Monday, February 25, 2008

Has everything there is to say about

sock knitting been said?
You'd think it must be... Everywhere you turn, there is a new book (of patterns, of instructions, of ideas..

Blogger after blogger goes on and on about socks (me included!).
But there are some things that some knitters don't yet know.

Many socks are knit at 8 stitches to the inch gauge. Not all, but many.

But here's the rub. With a heavy sock yarn (Louet Sales, or Lion Brand Magic stripes, or Calzetteria yarn, for some examples,) I know I can get:
8 stitches to the inch with US size 3 needles(3.125mm).
And 8 stitches to the inch with US size 2 (2.75mm).

And I get 8.5 stitches to the inch with size 1 needles, (2.25mm)
and 9 stitches to the inch with size 0, (2mm).

Changing needle size doesn't seem to change the gauge very much.

But it changes the fabric of the sock dramatically.

With a size 3 needle, I have a soft fabric.
With a size 2 needle I have a firm fabric

With the size 1 needle, a very firm, dense fabric.
With the size 0 needle, it's like cardboard!--thick, dense and stiff.

The same sort of thing happens with other sock yarns..
A finer yarn might yield 9 stitches to the inch on size 2 needles,
and a similar same 9 stitches to the inch on size 0's.
But the socks knit on size 2's are very different than the ones knit on size 0's.

It's a good idea to swatch with a smaller needles, and keeping going smaller until there is a change in the gauge.
The 8 stitches to the inch fabric knit on size 2's is going result in a snugger, more comfortable sock, and longer lasting sock than the one (also 8 stitches to the inch) knit on size 3's.

Gauge and fabric also change with different needles..

I find I knit much looser with bamboo—I'm trying to compensate for the tack the needles creates.

I knit tighter on metals (aluminum/nickel) I like the slick feel of metal needles.

I knit tighter on 2 circ's (and Magic loop) than I do with DPN's, too.

The gauge is often the same, but the fabric of the knitting changes.

(Of course, since I have discovered the 2 on 2 method, my DPN's seldom get a work out!)

Heel Stitch

The most common heel stitch is a variation of 'birds eye' stitch.

R1: (S1) *K1, S1.
R2: (S1) *Purl.

Many knitters use this pattern as gospel--But there are other options.

The important thing is understand WHY heel stitch is used at all.

1—Heel stitch is a slip stitch, and like all slip stitch patterns, it has more compact rows.
(there are more rows of knitting per inch in heel stitch than there are in stocking knit)

2—Heel stitch, by its nature, causes the columns of knitting to make offset rows.
The Slip stitches straddle 2 rows. This distributes stress on the stitches unevenly.

3—Heel stitch specifically, (and other slip stitches, generally) results in a 'carry/bar' of yarn that creates a double layer of yarn over about 50% of the surface.

This combination of properties makes heel stitch a good choice --for any knitting that will have lots of wear—work gloves (the palms) or collars or shoulder saddles.. any place there is going to be wear-a slip stitch like Heel stitch is going to give extra life to your knitting.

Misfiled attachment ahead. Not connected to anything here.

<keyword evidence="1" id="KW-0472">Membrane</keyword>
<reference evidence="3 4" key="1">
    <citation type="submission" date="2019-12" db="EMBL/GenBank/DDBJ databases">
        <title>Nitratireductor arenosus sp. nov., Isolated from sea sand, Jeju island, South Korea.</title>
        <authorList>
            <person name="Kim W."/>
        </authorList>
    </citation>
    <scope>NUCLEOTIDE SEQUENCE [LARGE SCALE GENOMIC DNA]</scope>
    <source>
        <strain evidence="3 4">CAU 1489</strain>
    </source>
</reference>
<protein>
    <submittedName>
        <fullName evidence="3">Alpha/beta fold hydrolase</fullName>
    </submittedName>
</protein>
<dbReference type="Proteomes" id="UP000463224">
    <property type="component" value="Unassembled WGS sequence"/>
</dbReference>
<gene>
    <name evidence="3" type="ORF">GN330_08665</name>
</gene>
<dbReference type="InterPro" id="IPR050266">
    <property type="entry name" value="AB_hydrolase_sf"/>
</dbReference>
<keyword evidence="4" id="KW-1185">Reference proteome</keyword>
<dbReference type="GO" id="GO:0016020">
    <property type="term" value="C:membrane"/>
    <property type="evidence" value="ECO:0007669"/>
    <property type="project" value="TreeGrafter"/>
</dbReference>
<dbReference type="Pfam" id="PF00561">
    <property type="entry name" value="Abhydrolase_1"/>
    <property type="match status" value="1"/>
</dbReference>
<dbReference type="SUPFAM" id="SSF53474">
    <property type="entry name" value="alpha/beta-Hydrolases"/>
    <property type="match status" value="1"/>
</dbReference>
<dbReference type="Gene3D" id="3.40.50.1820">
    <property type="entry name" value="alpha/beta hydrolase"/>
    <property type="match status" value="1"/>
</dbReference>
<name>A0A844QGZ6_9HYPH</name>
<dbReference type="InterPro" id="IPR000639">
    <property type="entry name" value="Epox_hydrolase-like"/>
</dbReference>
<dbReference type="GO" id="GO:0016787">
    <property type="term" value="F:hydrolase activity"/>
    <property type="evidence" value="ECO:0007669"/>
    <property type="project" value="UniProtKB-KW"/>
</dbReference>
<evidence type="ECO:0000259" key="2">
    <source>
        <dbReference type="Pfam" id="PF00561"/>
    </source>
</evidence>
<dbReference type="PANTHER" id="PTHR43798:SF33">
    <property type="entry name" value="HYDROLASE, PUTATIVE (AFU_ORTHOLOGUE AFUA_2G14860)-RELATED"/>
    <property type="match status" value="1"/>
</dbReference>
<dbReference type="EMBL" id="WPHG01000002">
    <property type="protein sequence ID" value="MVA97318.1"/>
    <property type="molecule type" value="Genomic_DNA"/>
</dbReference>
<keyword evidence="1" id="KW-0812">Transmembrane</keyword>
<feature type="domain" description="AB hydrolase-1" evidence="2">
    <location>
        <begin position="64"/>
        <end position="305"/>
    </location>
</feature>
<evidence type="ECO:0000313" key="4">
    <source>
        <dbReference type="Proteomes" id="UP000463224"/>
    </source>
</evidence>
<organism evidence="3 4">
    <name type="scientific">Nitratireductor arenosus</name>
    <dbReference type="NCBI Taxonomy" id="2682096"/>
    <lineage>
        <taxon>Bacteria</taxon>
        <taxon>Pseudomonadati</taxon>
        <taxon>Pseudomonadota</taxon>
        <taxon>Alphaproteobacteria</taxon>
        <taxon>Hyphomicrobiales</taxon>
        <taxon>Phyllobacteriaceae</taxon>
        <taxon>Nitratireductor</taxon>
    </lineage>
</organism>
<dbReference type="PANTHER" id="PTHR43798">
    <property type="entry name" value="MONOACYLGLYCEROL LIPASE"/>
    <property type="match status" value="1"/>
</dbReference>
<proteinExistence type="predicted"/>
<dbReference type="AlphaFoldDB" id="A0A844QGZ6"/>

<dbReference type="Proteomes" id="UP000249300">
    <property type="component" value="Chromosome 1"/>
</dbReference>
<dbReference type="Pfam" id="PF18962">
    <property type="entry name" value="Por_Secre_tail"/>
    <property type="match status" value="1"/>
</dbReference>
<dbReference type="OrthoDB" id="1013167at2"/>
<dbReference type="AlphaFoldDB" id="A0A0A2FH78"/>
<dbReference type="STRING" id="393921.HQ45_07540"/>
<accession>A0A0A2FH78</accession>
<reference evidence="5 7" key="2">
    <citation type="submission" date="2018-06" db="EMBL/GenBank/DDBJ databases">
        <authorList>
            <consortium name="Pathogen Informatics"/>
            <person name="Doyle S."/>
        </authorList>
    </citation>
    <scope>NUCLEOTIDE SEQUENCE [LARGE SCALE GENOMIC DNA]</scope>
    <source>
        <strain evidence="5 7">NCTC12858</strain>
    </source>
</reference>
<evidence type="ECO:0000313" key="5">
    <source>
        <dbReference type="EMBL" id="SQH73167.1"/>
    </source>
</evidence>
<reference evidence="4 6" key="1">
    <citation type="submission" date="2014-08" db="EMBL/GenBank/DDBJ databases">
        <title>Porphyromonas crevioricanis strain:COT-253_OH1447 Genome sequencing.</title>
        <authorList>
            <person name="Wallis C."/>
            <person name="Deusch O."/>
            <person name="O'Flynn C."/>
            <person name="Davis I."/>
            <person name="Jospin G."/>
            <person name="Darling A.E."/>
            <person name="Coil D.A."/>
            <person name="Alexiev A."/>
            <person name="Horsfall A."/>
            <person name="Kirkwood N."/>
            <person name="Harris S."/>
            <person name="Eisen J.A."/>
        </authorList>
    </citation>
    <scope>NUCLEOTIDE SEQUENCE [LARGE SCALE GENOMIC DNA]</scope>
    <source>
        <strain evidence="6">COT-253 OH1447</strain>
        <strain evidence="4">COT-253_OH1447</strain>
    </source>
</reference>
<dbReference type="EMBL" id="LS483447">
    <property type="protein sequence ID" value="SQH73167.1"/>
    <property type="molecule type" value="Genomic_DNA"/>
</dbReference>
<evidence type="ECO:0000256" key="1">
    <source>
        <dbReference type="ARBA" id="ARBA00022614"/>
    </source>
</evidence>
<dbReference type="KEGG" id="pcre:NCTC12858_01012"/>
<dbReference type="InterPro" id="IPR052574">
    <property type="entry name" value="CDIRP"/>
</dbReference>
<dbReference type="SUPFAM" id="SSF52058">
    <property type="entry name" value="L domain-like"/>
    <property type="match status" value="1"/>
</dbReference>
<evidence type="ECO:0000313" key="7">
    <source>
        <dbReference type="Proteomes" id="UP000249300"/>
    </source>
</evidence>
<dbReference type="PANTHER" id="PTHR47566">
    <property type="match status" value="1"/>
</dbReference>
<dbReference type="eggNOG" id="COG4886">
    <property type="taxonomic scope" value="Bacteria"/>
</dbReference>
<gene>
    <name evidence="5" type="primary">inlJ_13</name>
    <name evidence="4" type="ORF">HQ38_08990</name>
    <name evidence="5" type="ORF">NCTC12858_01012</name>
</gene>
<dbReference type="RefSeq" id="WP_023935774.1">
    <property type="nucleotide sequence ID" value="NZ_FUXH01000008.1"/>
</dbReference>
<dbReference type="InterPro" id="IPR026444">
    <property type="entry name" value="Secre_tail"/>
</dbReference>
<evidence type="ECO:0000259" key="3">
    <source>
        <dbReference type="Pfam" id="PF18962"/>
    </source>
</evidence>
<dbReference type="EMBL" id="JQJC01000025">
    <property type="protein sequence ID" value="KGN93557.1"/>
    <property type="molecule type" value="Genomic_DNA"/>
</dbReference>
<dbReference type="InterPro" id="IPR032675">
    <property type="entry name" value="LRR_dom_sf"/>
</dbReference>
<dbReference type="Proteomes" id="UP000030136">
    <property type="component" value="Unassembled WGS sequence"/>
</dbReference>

The denser, more compact rows, means there is more more wool (and more wear-ability!) is packed into a smaller space.

The row density is one reason afterthought/peasant heels are rarely worked in heel stitch.. That style heels is shorter (usually) than a heel flap to begin with, worked in a stitch that further shortens the rows per inch would result in a very short heel indeed.

The straddled layers means, when a yarn is worn (through) the knitting is less likely to unravel (run/ladder) because the stitches immediately next to any stitch are not worked in the same row.

The bar (the carried yarn from slipping a stitch) creates a pad, so even if a single stitch fails, there is yarn between your foot and your shoe.

Linen, half linen, honeycomb are equal to the task of heel flaps.

If you usually (or just sometimes) wear you socks with backless shoes, you might want to consider a different stitch for the heel!

Socks are on my mind--and on my needles...
Here are the lastest--I've past the heel and I'm moving rapidly to the toe.

The yarn is Cherry Tree Hill, (color: Jewel tone) a gift Polargirlpurls
a bonus she included in a sock swap we were partnered in last year.

If the socks looks a bit strange, well, they are!

Details include: reversed gussets, a shaped arch and instep—and clocks!

The design is from my head to fingers... I haven't decided on how I am going to shape the toe. I suspect something conventional--but maybe not!


Anonymous said...

Your post reminded me of things I know I knew ... but that I haven't actually spent time thinking about. It is good to think about them, and not just passively know them. Thanks. Now.... I must learn to remember to make my toes in heel stitch.
My heels never need darning (knock wood). This is likely because I tend to wear clogs.
But my toes -- the TOPS of my toes -- always sprout holes. Perhaps heel stitch can save them.

Susan said...

Thank you for all the sock tips. I've yet to start my first pair (although I'm already building a stash of sock yarn), but I plan to soon!

Lauren said...

Guage can really surprise me sometimes.

DonnaC said...

Great sock tips - and leave it to you to know what sultanas are! :D

UnderMeOxter said...

You are, of course, quite brilliant. Thank you for this blog post, just wish you'd told me all this last December before I had my sock-knitting disaster!!! Anyway, I'm good at learning the hard way - I get so much practice.

I have sticky-up toes too, so I might incorporate heel-stitch into my toes in future, great tip.